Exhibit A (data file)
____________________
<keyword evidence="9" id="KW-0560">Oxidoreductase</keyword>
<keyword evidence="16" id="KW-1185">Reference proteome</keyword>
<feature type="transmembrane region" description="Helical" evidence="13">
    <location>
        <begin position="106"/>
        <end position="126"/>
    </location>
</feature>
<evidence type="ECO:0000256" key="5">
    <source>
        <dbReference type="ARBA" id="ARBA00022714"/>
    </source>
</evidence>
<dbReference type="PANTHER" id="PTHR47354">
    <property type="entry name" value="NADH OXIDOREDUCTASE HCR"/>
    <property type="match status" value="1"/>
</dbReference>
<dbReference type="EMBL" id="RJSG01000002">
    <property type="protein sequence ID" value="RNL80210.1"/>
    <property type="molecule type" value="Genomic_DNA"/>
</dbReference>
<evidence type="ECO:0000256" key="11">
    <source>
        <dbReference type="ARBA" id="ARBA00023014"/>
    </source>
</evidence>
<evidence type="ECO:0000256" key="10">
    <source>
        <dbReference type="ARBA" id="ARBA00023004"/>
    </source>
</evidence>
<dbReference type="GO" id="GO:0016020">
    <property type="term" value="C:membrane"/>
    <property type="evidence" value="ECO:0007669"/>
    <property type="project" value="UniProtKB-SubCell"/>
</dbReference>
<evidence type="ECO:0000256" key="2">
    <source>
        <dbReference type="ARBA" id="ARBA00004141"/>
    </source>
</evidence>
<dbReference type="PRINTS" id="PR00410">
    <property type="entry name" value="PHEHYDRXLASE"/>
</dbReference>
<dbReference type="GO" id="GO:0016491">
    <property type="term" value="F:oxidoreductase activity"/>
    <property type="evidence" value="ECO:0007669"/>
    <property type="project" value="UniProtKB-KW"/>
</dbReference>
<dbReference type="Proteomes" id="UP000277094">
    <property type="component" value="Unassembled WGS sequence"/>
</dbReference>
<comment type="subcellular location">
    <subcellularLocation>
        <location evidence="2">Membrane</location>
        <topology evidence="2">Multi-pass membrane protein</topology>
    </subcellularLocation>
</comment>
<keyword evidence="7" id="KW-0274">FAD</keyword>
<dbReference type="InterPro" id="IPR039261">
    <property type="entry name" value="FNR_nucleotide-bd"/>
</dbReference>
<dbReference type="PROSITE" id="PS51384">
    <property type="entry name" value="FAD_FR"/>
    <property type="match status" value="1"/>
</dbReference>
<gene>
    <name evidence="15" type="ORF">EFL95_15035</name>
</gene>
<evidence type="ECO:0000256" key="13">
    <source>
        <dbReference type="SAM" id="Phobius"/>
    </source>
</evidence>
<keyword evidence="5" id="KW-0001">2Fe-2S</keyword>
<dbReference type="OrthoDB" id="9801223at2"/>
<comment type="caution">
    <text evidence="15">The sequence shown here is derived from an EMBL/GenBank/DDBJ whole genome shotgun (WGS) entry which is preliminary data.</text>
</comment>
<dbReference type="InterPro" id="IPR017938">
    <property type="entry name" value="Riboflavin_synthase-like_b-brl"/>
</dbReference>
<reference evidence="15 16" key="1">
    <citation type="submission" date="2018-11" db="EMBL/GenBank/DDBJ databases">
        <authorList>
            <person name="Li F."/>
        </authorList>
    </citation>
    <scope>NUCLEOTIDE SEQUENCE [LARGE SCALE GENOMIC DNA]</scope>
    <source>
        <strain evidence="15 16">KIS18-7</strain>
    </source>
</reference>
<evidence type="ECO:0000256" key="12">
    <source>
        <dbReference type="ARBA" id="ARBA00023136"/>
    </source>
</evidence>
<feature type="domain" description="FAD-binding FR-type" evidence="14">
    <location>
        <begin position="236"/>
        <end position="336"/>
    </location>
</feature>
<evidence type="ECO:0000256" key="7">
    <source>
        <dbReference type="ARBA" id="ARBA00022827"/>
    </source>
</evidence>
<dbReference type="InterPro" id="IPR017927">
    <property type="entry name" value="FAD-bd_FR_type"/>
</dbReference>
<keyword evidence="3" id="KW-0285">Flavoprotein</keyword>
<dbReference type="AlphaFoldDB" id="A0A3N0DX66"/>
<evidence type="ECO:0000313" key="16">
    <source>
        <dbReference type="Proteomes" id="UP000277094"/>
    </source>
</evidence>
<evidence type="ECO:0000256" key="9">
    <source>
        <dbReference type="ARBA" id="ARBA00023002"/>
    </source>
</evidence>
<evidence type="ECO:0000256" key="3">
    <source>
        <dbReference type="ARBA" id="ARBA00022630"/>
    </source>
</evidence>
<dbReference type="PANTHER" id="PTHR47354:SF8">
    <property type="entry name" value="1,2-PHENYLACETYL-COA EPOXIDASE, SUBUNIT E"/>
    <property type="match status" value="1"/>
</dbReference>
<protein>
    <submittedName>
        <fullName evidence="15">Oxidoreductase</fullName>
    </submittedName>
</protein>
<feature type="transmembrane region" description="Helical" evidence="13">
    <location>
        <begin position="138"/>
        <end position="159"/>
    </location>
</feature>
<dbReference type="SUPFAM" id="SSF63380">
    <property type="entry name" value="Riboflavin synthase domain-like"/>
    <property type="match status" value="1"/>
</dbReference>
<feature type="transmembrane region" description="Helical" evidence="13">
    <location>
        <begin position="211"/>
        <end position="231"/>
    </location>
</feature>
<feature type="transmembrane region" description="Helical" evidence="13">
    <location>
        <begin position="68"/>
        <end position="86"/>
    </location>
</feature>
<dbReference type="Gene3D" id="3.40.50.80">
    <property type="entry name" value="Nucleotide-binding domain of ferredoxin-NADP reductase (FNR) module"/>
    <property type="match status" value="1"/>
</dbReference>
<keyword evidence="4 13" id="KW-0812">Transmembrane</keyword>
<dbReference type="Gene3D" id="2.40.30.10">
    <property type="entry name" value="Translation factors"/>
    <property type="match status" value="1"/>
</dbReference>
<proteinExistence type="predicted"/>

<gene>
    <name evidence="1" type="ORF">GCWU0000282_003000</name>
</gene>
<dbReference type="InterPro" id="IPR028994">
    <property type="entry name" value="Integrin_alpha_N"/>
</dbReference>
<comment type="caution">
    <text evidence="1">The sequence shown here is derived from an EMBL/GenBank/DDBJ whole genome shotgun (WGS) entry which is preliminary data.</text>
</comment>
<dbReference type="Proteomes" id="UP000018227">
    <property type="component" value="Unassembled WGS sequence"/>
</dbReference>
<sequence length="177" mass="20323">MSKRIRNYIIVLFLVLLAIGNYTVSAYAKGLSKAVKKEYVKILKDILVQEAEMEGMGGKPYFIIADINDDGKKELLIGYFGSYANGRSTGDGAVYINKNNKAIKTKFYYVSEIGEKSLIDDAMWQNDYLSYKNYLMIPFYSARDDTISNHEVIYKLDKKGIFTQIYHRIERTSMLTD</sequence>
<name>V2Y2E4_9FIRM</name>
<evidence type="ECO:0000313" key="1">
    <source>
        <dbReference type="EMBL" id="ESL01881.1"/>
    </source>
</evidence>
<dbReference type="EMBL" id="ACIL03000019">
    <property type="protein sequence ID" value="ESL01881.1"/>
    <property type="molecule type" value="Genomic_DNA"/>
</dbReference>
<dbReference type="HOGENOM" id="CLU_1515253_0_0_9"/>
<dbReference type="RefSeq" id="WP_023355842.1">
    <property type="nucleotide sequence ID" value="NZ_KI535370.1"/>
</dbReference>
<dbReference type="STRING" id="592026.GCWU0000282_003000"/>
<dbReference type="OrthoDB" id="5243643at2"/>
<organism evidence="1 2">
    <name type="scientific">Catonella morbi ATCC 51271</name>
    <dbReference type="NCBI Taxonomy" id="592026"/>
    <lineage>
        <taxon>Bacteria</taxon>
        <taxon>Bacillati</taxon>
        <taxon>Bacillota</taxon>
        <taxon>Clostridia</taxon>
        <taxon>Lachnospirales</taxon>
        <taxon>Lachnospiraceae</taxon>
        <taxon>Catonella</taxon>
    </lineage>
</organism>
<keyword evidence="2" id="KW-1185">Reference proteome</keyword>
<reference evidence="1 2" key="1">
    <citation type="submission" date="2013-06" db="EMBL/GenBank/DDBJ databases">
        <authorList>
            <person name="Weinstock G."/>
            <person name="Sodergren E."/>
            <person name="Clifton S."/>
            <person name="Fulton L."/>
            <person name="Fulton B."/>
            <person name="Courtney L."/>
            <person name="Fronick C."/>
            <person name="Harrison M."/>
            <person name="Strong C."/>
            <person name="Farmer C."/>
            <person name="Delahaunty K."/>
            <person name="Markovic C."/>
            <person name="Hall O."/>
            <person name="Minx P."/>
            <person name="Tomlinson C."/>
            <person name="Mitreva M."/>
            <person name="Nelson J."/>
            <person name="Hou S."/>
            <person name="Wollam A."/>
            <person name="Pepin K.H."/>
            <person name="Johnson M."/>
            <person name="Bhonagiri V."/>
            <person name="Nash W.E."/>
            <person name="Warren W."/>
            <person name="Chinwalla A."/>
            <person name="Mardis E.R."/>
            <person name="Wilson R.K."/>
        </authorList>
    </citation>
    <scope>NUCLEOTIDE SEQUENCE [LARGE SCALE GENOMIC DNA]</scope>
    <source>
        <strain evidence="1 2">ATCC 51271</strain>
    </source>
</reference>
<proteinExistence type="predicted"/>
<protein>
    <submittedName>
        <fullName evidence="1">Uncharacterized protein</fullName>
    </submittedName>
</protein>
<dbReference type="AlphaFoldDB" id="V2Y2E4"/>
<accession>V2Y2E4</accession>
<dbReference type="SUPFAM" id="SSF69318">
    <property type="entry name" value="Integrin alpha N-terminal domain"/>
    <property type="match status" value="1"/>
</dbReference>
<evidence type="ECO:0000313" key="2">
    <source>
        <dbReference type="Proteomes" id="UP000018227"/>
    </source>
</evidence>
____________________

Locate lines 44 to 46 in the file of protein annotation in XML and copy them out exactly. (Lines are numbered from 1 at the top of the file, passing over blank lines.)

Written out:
</dbReference>
<dbReference type="GO" id="GO:0016491">
    <property type="term" value="F:oxidoreductase activity"/>